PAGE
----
MCAA Holds Its First Green Conference
New ‘green’ Web site unveiled
Mechanical contractors looking to break into the green construction market couldn’t hope for a better client than Gary Saulson.
Just as his company, PNC Financial Services Group, was beginning to build a 475,000-square-foot operations center in Pittsburgh, Saulson decided to make the building green.
“And I used to think that a green building had to have dirt floors and straw walls,” said PNC’s director of corporate real estate to a crowd of 250 contractors attending the Mechanical Contractors Association of America’s Green Opportunities Conference, Sept. 24-26, Milwaukee.
Thanks to changes in part to the new building’s mechanical systems, the structure costs one quarter less on utility bills than one of the company’s comparable buildings constructed in the usual way.
Saulson has since gone on to oversee construction of other green buildings for PNC, including 40 “Green Branches” in six states. The service-marked branches use 45 percent less energy than the PNC’s traditional bank branches.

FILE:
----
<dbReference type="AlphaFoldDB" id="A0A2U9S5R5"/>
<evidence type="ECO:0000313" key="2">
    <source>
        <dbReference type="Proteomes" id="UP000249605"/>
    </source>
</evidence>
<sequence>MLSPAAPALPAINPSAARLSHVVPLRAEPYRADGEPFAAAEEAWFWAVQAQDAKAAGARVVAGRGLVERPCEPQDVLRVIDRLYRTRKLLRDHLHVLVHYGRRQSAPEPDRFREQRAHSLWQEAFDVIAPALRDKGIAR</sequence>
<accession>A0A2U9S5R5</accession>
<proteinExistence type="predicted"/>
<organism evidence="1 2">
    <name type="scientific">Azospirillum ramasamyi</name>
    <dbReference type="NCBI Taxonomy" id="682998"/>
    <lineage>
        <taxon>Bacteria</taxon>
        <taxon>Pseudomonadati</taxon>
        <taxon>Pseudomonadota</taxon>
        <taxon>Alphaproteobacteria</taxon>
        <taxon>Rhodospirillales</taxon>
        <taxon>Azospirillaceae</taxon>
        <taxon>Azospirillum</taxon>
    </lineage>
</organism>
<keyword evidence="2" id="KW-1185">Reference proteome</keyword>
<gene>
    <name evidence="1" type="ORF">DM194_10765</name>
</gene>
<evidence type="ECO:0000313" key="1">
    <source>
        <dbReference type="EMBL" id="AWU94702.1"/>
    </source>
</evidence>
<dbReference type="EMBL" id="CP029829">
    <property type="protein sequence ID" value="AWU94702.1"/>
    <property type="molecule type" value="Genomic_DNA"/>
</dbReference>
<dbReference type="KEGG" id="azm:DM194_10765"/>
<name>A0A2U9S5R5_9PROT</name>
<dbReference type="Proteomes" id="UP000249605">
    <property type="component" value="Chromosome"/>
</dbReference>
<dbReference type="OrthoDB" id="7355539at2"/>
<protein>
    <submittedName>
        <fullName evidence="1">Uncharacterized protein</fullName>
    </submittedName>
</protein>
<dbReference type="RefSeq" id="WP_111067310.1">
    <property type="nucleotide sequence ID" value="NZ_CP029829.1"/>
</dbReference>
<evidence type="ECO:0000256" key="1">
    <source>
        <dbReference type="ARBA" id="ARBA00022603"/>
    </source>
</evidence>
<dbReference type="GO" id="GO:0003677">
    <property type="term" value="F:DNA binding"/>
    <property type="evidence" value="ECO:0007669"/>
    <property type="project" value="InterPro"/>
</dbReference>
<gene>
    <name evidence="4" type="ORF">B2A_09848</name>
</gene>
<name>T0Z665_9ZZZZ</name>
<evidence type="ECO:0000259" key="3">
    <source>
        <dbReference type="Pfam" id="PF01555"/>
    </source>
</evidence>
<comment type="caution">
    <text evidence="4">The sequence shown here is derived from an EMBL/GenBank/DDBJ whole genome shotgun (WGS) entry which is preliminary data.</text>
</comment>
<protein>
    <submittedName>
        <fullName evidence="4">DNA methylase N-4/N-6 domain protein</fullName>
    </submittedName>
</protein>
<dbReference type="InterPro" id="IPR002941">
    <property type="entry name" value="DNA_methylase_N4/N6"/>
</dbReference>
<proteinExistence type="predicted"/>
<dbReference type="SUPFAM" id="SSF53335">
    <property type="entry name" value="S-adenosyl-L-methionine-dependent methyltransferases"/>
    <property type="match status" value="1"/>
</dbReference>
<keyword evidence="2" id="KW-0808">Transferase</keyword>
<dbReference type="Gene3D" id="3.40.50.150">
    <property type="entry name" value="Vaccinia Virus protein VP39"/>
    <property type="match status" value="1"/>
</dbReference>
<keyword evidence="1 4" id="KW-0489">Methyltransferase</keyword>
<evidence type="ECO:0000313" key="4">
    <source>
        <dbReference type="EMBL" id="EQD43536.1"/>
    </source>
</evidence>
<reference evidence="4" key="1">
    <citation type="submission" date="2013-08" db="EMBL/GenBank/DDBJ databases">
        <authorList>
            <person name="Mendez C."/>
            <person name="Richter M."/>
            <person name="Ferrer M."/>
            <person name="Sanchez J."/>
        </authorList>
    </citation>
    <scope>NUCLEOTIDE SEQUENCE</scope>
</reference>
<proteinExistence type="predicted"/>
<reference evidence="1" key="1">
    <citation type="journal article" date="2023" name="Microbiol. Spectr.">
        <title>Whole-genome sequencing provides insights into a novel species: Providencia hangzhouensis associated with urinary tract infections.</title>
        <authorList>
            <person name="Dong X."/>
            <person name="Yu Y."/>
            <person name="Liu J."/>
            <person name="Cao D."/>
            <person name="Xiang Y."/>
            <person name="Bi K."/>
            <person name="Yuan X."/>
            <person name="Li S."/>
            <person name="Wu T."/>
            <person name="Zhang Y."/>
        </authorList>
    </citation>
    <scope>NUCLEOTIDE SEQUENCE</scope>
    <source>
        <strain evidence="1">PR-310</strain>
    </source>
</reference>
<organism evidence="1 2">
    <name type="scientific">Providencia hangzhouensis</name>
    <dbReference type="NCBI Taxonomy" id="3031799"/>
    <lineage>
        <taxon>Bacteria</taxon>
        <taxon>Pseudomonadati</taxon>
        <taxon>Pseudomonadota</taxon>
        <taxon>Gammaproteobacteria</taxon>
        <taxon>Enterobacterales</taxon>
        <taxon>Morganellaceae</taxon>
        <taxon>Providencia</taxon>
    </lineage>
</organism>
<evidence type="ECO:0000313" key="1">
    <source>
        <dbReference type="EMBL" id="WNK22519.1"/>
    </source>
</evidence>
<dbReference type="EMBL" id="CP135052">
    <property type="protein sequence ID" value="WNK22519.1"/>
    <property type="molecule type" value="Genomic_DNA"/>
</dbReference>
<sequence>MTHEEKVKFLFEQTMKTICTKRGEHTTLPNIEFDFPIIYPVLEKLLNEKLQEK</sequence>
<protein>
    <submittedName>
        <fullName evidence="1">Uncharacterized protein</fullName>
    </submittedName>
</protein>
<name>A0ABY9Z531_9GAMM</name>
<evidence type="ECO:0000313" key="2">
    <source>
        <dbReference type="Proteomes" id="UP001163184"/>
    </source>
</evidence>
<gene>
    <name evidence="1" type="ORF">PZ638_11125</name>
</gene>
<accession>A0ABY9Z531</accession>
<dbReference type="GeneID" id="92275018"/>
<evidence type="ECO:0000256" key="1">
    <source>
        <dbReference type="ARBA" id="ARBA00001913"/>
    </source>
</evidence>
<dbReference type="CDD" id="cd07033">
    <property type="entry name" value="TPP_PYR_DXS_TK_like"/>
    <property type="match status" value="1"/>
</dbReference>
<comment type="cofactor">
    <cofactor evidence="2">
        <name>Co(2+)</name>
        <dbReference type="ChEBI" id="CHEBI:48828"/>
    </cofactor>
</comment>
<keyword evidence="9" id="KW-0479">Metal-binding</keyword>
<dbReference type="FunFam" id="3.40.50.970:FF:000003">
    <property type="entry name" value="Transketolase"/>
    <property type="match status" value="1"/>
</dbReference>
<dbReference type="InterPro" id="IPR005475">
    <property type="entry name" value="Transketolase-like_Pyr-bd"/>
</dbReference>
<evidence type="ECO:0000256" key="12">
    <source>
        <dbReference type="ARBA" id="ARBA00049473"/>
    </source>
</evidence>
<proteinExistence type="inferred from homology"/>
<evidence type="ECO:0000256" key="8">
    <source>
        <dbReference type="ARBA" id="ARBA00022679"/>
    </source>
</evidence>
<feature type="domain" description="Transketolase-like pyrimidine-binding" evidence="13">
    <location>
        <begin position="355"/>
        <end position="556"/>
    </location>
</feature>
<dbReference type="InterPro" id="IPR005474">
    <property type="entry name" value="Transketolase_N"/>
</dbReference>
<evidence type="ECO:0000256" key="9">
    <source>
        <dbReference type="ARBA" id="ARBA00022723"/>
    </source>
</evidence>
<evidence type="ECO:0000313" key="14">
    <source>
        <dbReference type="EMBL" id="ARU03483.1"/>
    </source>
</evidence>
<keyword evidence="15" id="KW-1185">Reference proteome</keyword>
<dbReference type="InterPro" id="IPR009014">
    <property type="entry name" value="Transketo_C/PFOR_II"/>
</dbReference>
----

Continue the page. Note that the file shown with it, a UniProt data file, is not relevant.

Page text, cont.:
Saulson presented a strong case for building green and underscored the potential green construction market for mechanical contractors
“This may be the next industrial revolution,” said another conference speaker, David Allen, McKinstry Co., a day before Saulson’s presentation, “and we are in a great position to offer help.”
Getting in on any revolution may be one reason the MCAA presented its first-ever green conference and packed it, as the association usually does, with one great speech after another over the course of two and a half days. The event also attracted 30 manufacturers who took part in a special Green Product Showcase at the end of the first day. As an added benefit, attendees also got the chance to tour Johnson Controls’ headquarters, a retrofitted building that earned LEED Gold status.
LEED status, whether Gold, Silver or Platinum, didn’t mean much until recently. In fact, the program only started nationally seven years ago. But LEED status, developed by the U.S. Green Building Council, has quickly become a recognized brand name for green buildings of many types, new or rebuilt.
Since then, Tom Hicks, USGBC, told attendees that green construction has grown from 2 percent of building starts in 2005 and is expected to account for 10 percent in three years, representing a $60 billion market. The USGBC has certified more than 1,000 projects and another 8,000 projects have registered for LEED status.
To obtain LEED status, builders must follow a variety of steps to earn points - up to 69 in all. Tim Wentz, University of Nebraska, pointed out that 42 of those points were “directly related to either mechanical systems or mechanical construction.”
Turning Green? Conference moderator Wentz outlined a few basic resources to prepare your company to go green.